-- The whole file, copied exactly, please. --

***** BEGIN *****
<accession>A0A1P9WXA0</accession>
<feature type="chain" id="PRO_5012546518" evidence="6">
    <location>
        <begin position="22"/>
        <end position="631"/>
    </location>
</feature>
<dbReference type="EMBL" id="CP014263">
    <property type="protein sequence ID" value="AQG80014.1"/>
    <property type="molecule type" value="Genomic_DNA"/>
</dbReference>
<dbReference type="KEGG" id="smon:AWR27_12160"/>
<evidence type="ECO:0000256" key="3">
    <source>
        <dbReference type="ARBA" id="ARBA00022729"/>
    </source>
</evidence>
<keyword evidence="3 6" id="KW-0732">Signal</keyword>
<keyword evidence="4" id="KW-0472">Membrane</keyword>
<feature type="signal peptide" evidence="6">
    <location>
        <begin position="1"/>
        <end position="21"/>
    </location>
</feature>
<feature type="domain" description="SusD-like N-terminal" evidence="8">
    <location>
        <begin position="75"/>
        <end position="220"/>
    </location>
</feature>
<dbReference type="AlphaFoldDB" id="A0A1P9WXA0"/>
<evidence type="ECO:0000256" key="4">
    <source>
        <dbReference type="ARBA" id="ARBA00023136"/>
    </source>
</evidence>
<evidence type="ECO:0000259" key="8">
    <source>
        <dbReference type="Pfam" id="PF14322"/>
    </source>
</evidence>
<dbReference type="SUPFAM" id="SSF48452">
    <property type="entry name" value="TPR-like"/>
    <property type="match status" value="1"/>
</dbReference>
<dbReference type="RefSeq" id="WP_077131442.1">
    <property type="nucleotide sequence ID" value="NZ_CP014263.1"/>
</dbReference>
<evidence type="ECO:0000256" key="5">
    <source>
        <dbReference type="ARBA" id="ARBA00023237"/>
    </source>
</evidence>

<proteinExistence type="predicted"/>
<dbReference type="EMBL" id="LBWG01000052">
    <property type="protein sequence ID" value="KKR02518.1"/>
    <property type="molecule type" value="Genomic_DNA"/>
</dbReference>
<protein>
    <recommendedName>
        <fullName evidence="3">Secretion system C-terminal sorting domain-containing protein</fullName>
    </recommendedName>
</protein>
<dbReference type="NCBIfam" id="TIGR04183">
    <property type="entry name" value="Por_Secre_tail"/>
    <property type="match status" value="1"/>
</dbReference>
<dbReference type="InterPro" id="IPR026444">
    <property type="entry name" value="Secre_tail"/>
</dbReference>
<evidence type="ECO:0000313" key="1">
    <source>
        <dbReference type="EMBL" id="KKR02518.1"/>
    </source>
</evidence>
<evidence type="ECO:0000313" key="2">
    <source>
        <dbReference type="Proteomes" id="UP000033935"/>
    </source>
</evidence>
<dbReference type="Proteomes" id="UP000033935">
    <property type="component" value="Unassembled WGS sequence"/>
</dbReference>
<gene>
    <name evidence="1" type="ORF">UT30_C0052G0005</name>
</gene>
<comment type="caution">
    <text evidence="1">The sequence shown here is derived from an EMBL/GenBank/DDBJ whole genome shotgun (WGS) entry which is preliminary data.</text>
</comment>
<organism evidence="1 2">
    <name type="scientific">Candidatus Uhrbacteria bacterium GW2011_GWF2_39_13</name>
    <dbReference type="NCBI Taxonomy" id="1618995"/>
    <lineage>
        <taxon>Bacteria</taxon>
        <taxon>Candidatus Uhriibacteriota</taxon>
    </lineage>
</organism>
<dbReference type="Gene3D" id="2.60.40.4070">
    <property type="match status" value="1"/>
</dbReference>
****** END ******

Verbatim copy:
<accession>A0A1P9WXA0</accession>
<feature type="chain" id="PRO_5012546518" evidence="6">
    <location>
        <begin position="22"/>
        <end position="631"/>
    </location>
</feature>
<dbReference type="EMBL" id="CP014263">
    <property type="protein sequence ID" value="AQG80014.1"/>
    <property type="molecule type" value="Genomic_DNA"/>
</dbReference>
<dbReference type="KEGG" id="smon:AWR27_12160"/>
<evidence type="ECO:0000256" key="3">
    <source>
        <dbReference type="ARBA" id="ARBA00022729"/>
    </source>
</evidence>
<keyword evidence="3 6" id="KW-0732">Signal</keyword>
<keyword evidence="4" id="KW-0472">Membrane</keyword>
<feature type="signal peptide" evidence="6">
    <location>
        <begin position="1"/>
        <end position="21"/>
    </location>
</feature>
<feature type="domain" description="SusD-like N-terminal" evidence="8">
    <location>
        <begin position="75"/>
        <end position="220"/>
    </location>
</feature>
<dbReference type="AlphaFoldDB" id="A0A1P9WXA0"/>
<evidence type="ECO:0000256" key="4">
    <source>
        <dbReference type="ARBA" id="ARBA00023136"/>
    </source>
</evidence>
<evidence type="ECO:0000259" key="8">
    <source>
        <dbReference type="Pfam" id="PF14322"/>
    </source>
</evidence>
<dbReference type="SUPFAM" id="SSF48452">
    <property type="entry name" value="TPR-like"/>
    <property type="match status" value="1"/>
</dbReference>
<dbReference type="RefSeq" id="WP_077131442.1">
    <property type="nucleotide sequence ID" value="NZ_CP014263.1"/>
</dbReference>
<evidence type="ECO:0000256" key="5">
    <source>
        <dbReference type="ARBA" id="ARBA00023237"/>
    </source>
</evidence>

<proteinExistence type="predicted"/>
<dbReference type="EMBL" id="LBWG01000052">
    <property type="protein sequence ID" value="KKR02518.1"/>
    <property type="molecule type" value="Genomic_DNA"/>
</dbReference>
<protein>
    <recommendedName>
        <fullName evidence="3">Secretion system C-terminal sorting domain-containing protein</fullName>
    </recommendedName>
</protein>
<dbReference type="NCBIfam" id="TIGR04183">
    <property type="entry name" value="Por_Secre_tail"/>
    <property type="match status" value="1"/>
</dbReference>
<dbReference type="InterPro" id="IPR026444">
    <property type="entry name" value="Secre_tail"/>
</dbReference>
<evidence type="ECO:0000313" key="1">
    <source>
        <dbReference type="EMBL" id="KKR02518.1"/>
    </source>
</evidence>
<evidence type="ECO:0000313" key="2">
    <source>
        <dbReference type="Proteomes" id="UP000033935"/>
    </source>
</evidence>
<dbReference type="Proteomes" id="UP000033935">
    <property type="component" value="Unassembled WGS sequence"/>
</dbReference>
<gene>
    <name evidence="1" type="ORF">UT30_C0052G0005</name>
</gene>
<comment type="caution">
    <text evidence="1">The sequence shown here is derived from an EMBL/GenBank/DDBJ whole genome shotgun (WGS) entry which is preliminary data.</text>
</comment>
<organism evidence="1 2">
    <name type="scientific">Candidatus Uhrbacteria bacterium GW2011_GWF2_39_13</name>
    <dbReference type="NCBI Taxonomy" id="1618995"/>
    <lineage>
        <taxon>Bacteria</taxon>
        <taxon>Candidatus Uhriibacteriota</taxon>
    </lineage>
</organism>
<dbReference type="Gene3D" id="2.60.40.4070">
    <property type="match status" value="1"/>
</dbReference>